After a visit from agents of the Federal Bureau of Investigation, a gallery in Pompano Beach, Fla., yesterday canceled a sale of 294 works of art that experts had said were falsely attributed to Georgia O'Keeffe, Jasper Johns, Helen Frankenthaler and others.
"As soon as I found out that there are some obvious forgeries in this collection," said the gallery owner, C. B. Charles, "I canceled immediately. The sale is history."
The F.B.I. declined to comment, but people familiar with its inquiry said agents would seek a warrant to confiscate the collection.
On Monday, Mr. Charles had dismissed all charges that the paintings -- owned by an unidentified man -- were bogus and declared that the sale, scheduled for Sunday at his gallery, would go on. In an article in The New York Times yesterday, Mr. Charles was quoted as saying, "I have 294 paintings here, and we're going to sell them." He said then that there had been legitimate questions about only one or two paintings. And he called the charges of fakery "very malicious statements, made without seeing the paintings."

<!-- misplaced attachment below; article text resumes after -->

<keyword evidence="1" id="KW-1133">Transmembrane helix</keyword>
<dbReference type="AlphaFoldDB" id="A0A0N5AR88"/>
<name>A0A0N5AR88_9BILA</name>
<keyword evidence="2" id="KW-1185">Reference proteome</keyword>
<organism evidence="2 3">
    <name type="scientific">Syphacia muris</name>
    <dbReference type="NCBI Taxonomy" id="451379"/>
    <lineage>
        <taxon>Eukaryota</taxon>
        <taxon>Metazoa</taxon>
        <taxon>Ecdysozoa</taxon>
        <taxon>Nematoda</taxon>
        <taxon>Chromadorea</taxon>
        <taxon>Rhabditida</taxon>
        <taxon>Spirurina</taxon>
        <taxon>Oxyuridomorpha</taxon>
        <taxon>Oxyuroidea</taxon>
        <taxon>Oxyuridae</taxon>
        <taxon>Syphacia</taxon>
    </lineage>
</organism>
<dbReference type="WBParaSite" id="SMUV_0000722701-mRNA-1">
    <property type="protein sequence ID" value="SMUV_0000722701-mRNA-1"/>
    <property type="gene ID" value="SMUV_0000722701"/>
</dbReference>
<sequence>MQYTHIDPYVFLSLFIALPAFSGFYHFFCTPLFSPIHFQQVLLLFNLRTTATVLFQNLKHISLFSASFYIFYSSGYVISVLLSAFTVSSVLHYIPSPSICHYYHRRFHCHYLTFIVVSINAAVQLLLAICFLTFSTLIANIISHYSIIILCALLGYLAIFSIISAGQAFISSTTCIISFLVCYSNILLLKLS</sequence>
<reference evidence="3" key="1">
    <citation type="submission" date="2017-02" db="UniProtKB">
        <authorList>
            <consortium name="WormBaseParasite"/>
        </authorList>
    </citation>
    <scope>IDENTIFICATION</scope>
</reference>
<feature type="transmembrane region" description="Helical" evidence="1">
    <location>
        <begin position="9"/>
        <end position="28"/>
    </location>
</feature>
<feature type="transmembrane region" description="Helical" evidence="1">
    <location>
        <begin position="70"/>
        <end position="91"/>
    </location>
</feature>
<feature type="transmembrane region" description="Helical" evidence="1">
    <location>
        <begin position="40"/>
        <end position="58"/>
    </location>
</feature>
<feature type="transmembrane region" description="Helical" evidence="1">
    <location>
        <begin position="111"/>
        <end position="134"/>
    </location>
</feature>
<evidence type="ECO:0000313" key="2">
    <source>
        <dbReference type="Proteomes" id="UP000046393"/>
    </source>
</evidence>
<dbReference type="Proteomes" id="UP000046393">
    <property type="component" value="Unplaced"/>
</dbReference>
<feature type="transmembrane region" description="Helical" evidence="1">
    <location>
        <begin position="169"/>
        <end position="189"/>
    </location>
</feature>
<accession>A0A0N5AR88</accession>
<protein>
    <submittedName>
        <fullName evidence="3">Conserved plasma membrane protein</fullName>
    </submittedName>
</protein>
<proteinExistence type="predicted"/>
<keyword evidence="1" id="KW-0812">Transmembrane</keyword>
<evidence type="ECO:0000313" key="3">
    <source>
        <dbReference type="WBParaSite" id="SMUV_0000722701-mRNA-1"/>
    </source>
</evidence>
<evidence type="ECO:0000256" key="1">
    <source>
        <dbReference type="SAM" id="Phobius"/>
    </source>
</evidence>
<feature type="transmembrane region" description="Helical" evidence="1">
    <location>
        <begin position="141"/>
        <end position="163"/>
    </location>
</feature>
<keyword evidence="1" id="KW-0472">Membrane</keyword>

Art dealers and other experts had based their opinions on photographs in the auction catalogue. Ms. Frankenthaler, Mr. Johns, Jim Dine and Jack Levine had disowned the works attributed to them, and several experts had pointed out discrepancies in artists' styles or signatures that raised serious questions about virtually every other painting set to go on Mr. Charles' auction block.
"The impressions we had from the catalogue are exactly right," said Richard York, a Manhattan dealer who accompanied the F.B.I. agents to Florida, at their request.
He and other members of the Art Dealers Association of America are helping the agency in its investigation. Where the paintings came from remained a mystery. "For the most part, they didn't look like they were made yesterday." Mr. York said. "Some of the mats are darkened and stained, and the frames appear to have some age."
On Monday, Mr. Charles confirmed that the owner was a descendant of Stephen Moore, a colonist who donated some land for the United States Military Academy during the Revolutionary War. Yesterday he declined to provide additional identification, except to say that the man lived in Florida.
Mr. York said the owner was present during his visit to the Charles Galleries but that he did not know his name.
Mr. Charles said that he would make refunds to more than 400 people who bought the auction catalogue, which cost $30 plus shipping. "I had no knowledge of this," he protested. "The fact of the matter is that I am not an art expert. This was my first venture into this kind of sale." Although Mr. Charles, 70, has been an auctioneer for 38 years, he had concentrated on estate sales, frequently those of celebrities, among them Judy Garland and Orson Welles.